The following was written by my late wife Elaine. She wrote a long book, a diary really, from which this is one passage:
Back to Work and Back to College
My bosses at Oldsmobile knew I planned to keep my job as long as Dave was in school, about four years. They told me more than once that they hoped I wouldn’t get p.g. and leave them sooner, as many other college wives had done, and I told them I wasn’t planning on that. One of his occasional part-time jobs while going to school was at the post office during the Christmas mail rush, partly during his Christmas vacation.
It turned out that he graduated in August, three years and eight months after starting college. He already had a job lined up with the Patent Office and we planned to move to the Washington area immediately after graduation, and I was very excited about living near Washington DC after that memorable trip to visit him there.
We planned our first pregnancy so I could receive maternity insurance benefits when I left my Oldsmobile job. (Carolyn was on her way around March of that year, 1957.)
In June, a box of white soda crackers (to help with nausea) was on my desk or at my feet all the time, and my boss saw the box, and said, “Ah ha! You’ve got that well planned!” They all wished me nothing but the best and I know they appreciated me and wished I could stay on.
My obstetrician during the nine months, and the delivery, was Dr. Howard Parker, affiliated with the old Garfield Hospital and later with the new Washington Hospital Center. Dave and I remember his reply early in the pregnancy when Dave asked if our “sex life” needed to stop: “No it doesn’t, but no fancy stuff or wild gyrations!”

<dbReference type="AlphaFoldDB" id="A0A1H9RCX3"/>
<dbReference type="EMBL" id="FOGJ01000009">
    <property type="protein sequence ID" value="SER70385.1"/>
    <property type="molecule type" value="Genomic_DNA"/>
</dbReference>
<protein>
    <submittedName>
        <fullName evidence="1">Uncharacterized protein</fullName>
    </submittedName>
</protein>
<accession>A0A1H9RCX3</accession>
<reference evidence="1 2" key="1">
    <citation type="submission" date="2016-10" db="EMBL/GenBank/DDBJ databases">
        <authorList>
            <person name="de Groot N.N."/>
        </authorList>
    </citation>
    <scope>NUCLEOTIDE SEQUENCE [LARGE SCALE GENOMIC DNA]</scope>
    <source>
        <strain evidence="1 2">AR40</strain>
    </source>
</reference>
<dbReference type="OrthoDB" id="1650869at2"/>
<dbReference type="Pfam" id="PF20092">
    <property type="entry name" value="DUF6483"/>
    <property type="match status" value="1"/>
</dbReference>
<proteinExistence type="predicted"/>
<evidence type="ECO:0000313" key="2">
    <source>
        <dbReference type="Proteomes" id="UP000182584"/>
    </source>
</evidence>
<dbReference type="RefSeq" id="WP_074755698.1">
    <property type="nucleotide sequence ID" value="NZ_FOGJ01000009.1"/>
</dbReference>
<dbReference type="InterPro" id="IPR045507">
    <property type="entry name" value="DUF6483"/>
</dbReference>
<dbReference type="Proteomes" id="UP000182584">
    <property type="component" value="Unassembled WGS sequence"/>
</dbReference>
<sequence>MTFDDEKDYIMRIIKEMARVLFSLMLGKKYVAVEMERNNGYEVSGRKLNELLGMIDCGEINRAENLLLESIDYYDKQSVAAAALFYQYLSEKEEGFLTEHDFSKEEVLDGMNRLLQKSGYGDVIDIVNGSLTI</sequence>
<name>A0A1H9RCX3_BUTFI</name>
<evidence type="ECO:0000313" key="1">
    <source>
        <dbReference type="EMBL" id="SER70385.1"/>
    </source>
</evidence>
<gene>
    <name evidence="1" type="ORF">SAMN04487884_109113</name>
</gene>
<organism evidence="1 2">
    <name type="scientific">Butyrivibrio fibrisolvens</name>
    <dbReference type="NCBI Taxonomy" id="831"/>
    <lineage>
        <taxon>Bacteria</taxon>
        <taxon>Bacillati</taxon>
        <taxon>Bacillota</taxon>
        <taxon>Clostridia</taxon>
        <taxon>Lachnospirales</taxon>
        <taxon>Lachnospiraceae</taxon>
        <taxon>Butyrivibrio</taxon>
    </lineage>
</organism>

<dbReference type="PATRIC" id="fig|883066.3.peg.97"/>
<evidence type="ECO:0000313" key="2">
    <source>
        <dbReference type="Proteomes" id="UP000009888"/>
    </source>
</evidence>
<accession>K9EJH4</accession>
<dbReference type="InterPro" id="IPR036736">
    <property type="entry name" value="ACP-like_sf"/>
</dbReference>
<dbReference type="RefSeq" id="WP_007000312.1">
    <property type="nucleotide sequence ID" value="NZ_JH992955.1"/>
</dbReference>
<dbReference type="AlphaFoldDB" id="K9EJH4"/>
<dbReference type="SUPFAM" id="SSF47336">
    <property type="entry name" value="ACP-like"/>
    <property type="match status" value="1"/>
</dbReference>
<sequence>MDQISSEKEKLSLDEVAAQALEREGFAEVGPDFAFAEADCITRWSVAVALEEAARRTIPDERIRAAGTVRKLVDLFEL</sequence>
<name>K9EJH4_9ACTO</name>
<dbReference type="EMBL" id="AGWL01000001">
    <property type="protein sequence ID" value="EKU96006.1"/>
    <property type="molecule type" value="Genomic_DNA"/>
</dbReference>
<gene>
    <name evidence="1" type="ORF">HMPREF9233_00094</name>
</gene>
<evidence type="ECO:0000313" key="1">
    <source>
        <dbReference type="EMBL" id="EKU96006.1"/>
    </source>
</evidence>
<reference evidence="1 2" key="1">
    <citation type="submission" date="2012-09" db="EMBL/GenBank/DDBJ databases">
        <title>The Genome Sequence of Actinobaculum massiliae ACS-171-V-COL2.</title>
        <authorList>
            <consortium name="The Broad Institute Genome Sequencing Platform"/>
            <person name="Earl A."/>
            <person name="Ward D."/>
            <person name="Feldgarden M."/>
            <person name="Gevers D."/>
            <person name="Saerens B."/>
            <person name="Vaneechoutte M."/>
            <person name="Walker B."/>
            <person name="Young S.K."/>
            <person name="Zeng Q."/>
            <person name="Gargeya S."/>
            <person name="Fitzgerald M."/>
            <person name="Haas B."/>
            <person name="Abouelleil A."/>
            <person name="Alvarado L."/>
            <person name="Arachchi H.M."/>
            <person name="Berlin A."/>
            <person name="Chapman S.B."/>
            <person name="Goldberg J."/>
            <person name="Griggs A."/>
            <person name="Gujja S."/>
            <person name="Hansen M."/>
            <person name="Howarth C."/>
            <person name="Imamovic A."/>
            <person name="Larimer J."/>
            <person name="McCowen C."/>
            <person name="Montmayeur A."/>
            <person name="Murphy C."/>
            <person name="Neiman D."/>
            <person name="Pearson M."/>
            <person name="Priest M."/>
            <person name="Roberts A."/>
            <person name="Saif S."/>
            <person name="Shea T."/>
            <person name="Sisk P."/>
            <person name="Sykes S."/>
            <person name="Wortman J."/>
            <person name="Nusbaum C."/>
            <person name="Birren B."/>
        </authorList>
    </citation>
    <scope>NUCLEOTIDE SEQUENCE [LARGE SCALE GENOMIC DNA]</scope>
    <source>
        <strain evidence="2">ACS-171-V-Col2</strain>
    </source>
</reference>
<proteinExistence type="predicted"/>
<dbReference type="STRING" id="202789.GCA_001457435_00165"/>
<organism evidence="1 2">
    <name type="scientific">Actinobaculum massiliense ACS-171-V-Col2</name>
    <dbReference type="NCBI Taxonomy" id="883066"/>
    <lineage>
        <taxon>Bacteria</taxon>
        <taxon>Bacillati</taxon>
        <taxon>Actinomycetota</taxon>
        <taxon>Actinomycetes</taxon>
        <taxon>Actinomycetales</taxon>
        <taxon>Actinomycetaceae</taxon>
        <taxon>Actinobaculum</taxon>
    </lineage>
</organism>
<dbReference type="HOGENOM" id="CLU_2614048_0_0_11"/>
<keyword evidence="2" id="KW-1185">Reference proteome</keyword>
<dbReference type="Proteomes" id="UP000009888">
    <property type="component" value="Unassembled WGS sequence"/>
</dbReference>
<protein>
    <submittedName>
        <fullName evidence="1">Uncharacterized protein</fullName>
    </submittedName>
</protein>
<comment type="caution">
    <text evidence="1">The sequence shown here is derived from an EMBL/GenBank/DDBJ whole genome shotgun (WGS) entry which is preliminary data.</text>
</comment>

Funny Stuff at the Office
I have good memories of that Oldsmobile job, and enjoyed sharing a large office with Ruth L., also a “college wife.”
We met the public every day when people applying for work in the salaried personnel departments came to our office for a job application. We always asked the applicant “to take a seat and bring the application back when they had filled it out,” as we pointed to the adjoining room, and it seemed that everyone followed this suggestion in the same way: Go to the next room, sit down at one of the tables, fill out the application, and bring it back. But one day, the person hearing the same instruction picked up the chair next to Ruth’s desk and carried it through the door into the next room to fill out his application. Nobody else had ever done that, and Ruth got the overwhelming giggles and was unable to say anything to stop him, and just let him go ahead struggling through the door with the chair. I was out of control by then and couldn’t say anything either. All we could do was laugh, and stifle, while trying to be invisible to the bosses and to the applicant.
“Take a seat” took on a whole new meaning!
To be continued…
About the Author: RD Blakeslee is a nonagenarian in West Virginia who built his net worth by only investing in that which can be enjoyed during acquisition and throughout life, as opposed to papers in a drawer, like stocks and bonds. You can read more about him here.
Photos: Courtesy of the Blakeslee Family